a bank went broke there, why they took the leaders in that bank and beheaded them, so they didn't have any banks fail.
SUE THRASHER:
O.K. Tell me more now about your grandfather moving from Hardin County. Tell me something about your grandfather.
CLAY EAST:
Well, he was a soldier in the Confederate army. He was wounded in, I believe it was his right arm here. He showed me the scar and of course, he's told me. Then, he was taken prisoner and spent a year or so in Rock Island Prison and at the time that he was in there, he said that a dog or a rat didn't dare come around there, because those guys were starving. The Northern people was really starving them out, see? As I understand, Yankee soldiers in the South weren't treated much better, but the Southerners didn't have the damn stuff to feed 'em with. So, the Yankees got it back on them by not feeding them. They had the stuff to do it, but they wouldn't feed them. They had an epidemic of yellow fever while my granddad was in prison and he missed it. He was just a small man, just 140 or 145 pounds, but he said that he was considered one of the strongest men in the Rock Island Prison.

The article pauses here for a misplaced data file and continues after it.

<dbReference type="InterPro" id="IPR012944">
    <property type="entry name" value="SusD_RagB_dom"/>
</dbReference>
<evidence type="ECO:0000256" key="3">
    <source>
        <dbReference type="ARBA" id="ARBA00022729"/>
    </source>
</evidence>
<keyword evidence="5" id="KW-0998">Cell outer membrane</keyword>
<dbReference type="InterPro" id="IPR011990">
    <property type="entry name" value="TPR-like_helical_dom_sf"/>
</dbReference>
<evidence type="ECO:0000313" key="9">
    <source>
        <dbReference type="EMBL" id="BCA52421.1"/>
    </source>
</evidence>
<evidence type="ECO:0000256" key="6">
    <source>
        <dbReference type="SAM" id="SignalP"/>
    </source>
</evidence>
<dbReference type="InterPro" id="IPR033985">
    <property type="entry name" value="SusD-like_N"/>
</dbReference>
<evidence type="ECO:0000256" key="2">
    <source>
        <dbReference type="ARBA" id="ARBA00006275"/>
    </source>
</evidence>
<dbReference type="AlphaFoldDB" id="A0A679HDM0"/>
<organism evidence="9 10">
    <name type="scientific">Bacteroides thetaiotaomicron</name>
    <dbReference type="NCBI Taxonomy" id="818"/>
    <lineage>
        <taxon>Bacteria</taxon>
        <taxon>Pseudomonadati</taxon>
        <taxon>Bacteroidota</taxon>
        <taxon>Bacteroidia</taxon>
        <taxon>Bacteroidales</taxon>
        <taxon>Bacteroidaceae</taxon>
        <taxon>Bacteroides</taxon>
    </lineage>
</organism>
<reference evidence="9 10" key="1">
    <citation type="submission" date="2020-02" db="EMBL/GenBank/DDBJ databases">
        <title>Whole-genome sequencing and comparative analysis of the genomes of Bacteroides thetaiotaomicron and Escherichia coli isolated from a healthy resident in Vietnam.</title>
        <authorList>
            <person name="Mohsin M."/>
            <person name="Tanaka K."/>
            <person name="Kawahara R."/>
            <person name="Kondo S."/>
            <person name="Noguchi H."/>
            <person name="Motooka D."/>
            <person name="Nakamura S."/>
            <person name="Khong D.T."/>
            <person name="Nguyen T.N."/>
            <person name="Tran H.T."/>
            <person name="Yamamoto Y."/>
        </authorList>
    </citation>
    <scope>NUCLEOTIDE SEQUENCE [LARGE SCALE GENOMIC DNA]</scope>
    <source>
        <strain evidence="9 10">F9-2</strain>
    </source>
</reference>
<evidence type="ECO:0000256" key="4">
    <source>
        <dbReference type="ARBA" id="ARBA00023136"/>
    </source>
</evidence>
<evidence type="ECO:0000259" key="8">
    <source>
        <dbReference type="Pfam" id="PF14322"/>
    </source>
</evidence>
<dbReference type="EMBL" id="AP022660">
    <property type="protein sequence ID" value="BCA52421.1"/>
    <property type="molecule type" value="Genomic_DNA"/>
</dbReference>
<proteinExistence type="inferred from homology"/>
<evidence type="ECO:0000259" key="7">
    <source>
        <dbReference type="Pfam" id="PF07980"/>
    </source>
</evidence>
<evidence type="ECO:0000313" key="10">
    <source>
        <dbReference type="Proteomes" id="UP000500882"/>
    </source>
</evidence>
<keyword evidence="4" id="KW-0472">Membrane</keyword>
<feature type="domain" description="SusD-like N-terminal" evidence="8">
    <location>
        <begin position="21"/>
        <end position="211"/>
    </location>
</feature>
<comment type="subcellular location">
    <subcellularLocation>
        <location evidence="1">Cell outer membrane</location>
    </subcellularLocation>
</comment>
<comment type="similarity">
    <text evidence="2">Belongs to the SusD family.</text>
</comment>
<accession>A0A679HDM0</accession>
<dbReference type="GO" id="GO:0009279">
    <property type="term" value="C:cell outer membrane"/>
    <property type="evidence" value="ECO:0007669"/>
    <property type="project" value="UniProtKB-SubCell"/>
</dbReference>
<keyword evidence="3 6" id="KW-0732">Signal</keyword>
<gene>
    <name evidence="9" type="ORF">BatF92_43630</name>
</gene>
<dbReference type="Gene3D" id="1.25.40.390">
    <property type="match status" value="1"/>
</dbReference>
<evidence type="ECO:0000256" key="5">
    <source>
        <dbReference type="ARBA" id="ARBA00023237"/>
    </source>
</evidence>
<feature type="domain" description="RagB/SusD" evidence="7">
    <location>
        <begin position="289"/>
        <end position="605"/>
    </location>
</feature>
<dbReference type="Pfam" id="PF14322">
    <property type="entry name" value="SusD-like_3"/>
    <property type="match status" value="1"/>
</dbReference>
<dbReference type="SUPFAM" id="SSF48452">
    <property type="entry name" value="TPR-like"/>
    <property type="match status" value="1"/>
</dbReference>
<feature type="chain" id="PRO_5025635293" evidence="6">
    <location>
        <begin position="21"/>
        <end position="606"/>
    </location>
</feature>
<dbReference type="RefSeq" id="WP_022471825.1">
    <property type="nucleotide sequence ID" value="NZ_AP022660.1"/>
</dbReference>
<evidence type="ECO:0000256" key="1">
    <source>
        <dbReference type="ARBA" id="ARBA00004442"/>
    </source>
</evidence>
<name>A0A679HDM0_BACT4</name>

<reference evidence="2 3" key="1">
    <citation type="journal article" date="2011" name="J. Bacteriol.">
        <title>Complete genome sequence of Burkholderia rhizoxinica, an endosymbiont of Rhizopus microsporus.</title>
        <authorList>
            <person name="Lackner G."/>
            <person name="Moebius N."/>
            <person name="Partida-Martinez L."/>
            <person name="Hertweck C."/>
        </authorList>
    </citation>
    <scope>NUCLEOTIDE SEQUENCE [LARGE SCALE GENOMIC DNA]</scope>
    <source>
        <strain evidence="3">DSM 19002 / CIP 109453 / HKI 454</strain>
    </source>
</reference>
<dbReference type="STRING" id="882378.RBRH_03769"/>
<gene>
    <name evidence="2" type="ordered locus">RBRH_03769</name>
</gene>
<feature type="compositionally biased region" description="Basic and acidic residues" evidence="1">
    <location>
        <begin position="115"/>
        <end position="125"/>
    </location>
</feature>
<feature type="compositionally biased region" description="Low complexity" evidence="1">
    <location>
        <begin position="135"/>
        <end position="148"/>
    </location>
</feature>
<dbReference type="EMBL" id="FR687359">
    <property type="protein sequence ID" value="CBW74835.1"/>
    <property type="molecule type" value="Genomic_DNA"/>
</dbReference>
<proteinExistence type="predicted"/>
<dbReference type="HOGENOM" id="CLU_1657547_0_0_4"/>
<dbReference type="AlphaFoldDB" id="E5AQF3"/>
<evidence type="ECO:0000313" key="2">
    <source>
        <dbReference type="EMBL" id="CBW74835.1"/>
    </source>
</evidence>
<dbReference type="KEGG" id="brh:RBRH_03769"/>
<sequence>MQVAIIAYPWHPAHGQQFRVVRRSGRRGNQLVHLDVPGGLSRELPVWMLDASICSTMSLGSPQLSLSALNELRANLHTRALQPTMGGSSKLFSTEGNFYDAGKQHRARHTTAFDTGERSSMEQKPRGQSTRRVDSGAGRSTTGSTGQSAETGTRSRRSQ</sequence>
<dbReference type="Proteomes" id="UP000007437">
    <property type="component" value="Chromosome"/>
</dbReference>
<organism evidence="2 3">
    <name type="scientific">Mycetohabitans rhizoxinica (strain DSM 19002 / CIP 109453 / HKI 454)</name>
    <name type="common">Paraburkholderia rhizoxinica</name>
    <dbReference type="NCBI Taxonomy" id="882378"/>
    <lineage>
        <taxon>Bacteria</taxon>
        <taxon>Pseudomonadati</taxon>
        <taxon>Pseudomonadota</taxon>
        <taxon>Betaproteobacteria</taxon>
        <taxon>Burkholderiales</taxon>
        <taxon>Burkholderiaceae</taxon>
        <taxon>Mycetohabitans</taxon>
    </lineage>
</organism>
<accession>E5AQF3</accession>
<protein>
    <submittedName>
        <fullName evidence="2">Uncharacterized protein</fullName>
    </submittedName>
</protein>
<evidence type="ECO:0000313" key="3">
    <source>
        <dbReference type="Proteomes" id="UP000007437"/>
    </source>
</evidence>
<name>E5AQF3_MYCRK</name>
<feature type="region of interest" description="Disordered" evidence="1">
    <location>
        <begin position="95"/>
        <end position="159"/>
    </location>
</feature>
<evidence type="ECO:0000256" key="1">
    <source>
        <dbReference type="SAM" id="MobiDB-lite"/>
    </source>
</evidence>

SUE THRASHER:
Had he joined the Confederate army or was he drafted?
CLAY EAST:
Oh, he joined it.
SUE THRASHER:
Did he live in Hardin County at the time he joined it?
CLAY EAST:
Yes.

Page 39
SUE THRASHER:
His family was from Hardin County?
CLAY EAST:
Yes, and I don't know whether he was on a furlough or what, but he was home one time, and my grandma used to tell me about it. Said he was working down in the field or something and she saw a bunch of Yankee soldiers coming up on horseback, and she yelled at him. His name was Harstons, was what she always called him, or Hossy. And she hollered, "Harston, the Yanks are coming!" And they saw him or something. Anyway, he was always bragging about it, said he outran those damn horses and got away from them. They was chasing him horseback and he was running afoot.